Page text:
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June 23rd, 2012:

Coca-Cola Tells Sodastream ‘Stop Using Our Garbage Against Us’

Ian Muttoo/CC BY-SA 2.0

In today’s corporate nonsense, Forbes reports Coca-Cola South Africa has issued a cease-and-desist letter to Sodastream, the Israel-based maker of home carbonation units and soda-making products.

At issue is Sodastream’s collection of disposable cans and bottles, from a variety of beverage makers, and displaying them in promotional “cages” to demonstrate how much less waste is created by making your own soda or sparking water.

These cages have been used in more than 20 exhibits around the world, with a text reading “1 Family. 5 Years. 10,657 bottles and cans.”

The letter from Coca-Cola’s lawyers concludes that Sodastream is using “our client’s trade marks in a manner intended to disparage them, while competing with our client’s products…your conduct amounts to unlawful competition under the common law.”

Sodastream CEO Daniel Birnbaum is rightly non-too-pleased:

If they claim to have rights to their garbage, then they should truly own their garbage, and clean it up. … We find it incredulous that Coke is now re-claiming ownership of the billion of bottles and cans that litter the planet with their trademarks… they should be sued in the World Court for all of the damage their garbage is causing.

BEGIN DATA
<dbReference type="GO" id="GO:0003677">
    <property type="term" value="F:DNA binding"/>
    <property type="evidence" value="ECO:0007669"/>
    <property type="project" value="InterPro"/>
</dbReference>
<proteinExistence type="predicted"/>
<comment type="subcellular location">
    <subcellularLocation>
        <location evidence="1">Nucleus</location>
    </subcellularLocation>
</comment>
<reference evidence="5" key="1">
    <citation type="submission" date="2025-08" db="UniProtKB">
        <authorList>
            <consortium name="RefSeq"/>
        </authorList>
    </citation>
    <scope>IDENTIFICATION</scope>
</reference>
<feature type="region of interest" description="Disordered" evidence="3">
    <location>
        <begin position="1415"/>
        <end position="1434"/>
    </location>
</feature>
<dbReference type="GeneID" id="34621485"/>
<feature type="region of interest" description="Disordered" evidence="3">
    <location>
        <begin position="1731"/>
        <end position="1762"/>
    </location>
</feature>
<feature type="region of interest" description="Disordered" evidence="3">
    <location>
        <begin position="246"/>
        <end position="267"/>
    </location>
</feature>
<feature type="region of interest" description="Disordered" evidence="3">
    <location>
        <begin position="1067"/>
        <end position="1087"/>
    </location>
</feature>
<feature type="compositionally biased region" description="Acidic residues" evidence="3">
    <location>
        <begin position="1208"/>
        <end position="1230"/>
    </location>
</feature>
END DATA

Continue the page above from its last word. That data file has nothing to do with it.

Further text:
Here, here. Even if, just like in Sodastream’s cages, it’s not just Coke’s bottles and cans that are the problem. You can’t just single out Coke for being the problem here, it’s an entire culture of disposability.

Ultimately it does seem like Coke wants it both ways: Disclaiming responsibility for ownership of cans and bottles when littering is concerned or there is a suggestion, as Lloyd has suggested many-a-time here on TreeHugger, that beverage manufacturers should be legally required to take back their bottles and cans, but then saying they own them, via intellectual property and trademarks, when the same waste product is used against them.

Even if the law comes down against Sodastream on this one—and I could see that happening—common sense clearly favors Sodastream, especially as Coke is not being singled out. Sodastream is holding all disposable beverage containers up to the same ridicule here. If Sodastream were saying something positive about all those cans no doubt Coca Cola wouldn’t have a problem with it.

Waste disposal

yet biology professor JWC Wong is leading, at public subvented expense, a trip to Taiwan to see…………… incinerators


Waste Disposal Act,

Mandatory recycling


Currently there are 24 incinerators operating in

Taiwan, and they receive 60 percent of the nation’s

municipal solid waste and 40 percent of its industrial

waste. Nonetheless, since 2004 the incinerators have

been facing a shortage of materials to burn as well

as problems due to community complaints about the

emissions. The three incinerators in Taipei had

to cut their operations by half, at least partly

because there were not enough materials to


Furthermore, the government promotion of

ash “recycling” in construction and pavement work

represents a serious environmental liability in Taiwan,

given that many toxics remain in those ashes. Since

many companies are not willing to use the ash in their

own pavement, and there is not enough storage space,

the ash is often spread in places like farms, posing a

huge environmental threat.

Thanks to the community’s passionate

resistance to waste incineration, Taiwan has not fully

implemented its original plan to build many new

burners, and the amount of waste incinerated in the

country has remained fairly constant since 2002.

Download PDF : On the Road to Zero Waste